Berlin and the fall of the wall 30 years on – Read more
When Berlin built it’s wall in 1961, it became the epicentre of the Cold War with the notorious physical feature dividing Germany’s capital between the Communist east and the capitalist west; tearing families, friends and neighbours apart.
The Berlin Wall during it’s time did untold emotional damage to German society all along it’s stretch through the centre of the city, with numerous attempts to break through it ending often in death as friends and families tried to re-unite. “Death Strips” would be created in no-mans land areas along parts of the stretch of the Berlin Wall to prevent East Germans from escaping. Place names along the Wall entered the Cold War lexicon like ‘Checkpoint Charlie’ which was the city’s official crossing point where armed soldiers from the communist bloc would face their American enemies. Other place-names that became infamous Cold War symbols were Potsdamerplatz, where you can still see old bits of the wall doted around the now slick new urban landscape.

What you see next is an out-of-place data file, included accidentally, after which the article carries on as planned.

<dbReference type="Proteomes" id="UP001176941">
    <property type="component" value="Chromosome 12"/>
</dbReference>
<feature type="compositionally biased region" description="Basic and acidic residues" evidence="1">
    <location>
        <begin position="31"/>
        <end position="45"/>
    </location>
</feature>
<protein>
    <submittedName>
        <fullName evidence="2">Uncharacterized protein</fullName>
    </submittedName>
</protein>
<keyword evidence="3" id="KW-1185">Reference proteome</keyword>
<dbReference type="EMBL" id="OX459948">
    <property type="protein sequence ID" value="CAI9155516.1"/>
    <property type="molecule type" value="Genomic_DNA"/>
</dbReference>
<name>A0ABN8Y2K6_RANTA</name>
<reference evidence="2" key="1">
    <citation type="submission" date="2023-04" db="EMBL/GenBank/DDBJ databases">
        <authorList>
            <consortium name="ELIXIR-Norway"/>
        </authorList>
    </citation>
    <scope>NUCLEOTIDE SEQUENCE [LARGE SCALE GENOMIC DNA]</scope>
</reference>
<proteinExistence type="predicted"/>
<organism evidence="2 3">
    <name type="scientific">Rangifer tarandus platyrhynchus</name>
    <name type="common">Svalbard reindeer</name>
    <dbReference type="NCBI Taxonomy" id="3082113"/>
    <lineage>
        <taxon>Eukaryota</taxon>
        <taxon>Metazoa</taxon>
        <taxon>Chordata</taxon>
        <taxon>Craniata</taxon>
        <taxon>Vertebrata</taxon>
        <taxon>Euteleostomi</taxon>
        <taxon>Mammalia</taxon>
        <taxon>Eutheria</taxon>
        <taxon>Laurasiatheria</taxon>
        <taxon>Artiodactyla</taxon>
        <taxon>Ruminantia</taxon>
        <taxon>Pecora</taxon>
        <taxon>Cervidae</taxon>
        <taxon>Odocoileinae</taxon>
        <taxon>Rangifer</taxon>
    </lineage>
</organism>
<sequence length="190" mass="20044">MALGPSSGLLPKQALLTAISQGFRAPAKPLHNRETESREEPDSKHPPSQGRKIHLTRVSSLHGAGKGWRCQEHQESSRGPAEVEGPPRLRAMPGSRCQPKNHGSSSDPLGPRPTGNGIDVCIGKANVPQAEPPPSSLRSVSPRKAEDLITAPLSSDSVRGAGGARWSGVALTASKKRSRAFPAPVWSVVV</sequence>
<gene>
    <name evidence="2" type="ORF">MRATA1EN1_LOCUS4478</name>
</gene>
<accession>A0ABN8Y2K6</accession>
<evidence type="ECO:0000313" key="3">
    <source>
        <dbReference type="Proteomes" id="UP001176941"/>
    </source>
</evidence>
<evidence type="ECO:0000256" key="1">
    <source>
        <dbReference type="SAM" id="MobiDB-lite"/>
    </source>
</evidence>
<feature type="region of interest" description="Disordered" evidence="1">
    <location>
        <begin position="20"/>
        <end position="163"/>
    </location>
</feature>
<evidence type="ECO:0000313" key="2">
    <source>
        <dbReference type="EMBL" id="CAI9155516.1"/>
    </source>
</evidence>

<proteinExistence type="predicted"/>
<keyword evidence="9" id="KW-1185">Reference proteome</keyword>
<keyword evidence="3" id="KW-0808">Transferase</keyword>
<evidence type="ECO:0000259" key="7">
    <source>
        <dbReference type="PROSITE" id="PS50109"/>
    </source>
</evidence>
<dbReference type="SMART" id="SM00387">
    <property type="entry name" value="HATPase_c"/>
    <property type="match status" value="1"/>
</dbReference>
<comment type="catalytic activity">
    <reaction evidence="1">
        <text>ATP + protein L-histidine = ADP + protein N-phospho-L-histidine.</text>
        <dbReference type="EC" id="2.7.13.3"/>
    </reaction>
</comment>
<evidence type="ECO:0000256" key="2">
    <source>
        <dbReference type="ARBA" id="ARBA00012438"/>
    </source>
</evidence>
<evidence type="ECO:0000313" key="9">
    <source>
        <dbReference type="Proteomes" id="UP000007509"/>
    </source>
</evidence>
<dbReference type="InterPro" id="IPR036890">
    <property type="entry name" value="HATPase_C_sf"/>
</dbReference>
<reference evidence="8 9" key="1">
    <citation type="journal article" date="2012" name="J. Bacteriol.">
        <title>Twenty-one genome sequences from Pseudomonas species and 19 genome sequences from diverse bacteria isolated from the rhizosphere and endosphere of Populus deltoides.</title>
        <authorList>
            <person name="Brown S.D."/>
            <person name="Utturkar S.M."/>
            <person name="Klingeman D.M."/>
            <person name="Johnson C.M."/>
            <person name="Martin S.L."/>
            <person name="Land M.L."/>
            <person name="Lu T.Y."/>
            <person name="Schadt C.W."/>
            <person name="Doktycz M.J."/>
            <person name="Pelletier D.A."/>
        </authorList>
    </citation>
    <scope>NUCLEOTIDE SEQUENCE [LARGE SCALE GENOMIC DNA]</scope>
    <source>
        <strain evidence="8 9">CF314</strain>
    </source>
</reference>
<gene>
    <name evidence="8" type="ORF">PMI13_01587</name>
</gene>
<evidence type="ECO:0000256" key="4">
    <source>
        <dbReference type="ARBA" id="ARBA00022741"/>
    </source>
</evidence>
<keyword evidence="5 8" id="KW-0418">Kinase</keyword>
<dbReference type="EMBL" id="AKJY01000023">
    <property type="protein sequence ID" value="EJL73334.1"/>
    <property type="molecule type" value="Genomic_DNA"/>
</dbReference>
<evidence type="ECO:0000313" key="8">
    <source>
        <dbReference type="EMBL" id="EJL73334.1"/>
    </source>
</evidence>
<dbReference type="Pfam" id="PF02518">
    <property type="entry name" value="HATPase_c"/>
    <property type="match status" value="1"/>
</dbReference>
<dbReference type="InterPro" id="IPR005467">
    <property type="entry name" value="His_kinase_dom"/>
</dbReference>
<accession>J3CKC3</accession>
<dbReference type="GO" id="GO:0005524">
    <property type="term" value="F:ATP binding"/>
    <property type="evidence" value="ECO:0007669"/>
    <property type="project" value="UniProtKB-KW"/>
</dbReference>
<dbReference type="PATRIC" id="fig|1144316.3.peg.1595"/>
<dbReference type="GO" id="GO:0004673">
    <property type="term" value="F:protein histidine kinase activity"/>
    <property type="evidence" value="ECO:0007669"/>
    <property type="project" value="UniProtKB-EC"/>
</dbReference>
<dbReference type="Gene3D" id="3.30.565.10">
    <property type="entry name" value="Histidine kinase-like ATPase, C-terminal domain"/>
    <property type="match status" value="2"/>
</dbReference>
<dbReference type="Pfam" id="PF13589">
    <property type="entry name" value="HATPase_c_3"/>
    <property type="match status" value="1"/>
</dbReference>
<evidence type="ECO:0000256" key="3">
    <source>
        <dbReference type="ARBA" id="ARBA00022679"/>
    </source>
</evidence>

That all changed one night in November 1989 when 20,000 East Germans flooded the border at Bolhomer Strasse and crossed over to the west, precipitating the eventual collapse of the Berlin Wall and the ending of the Cold War soon after.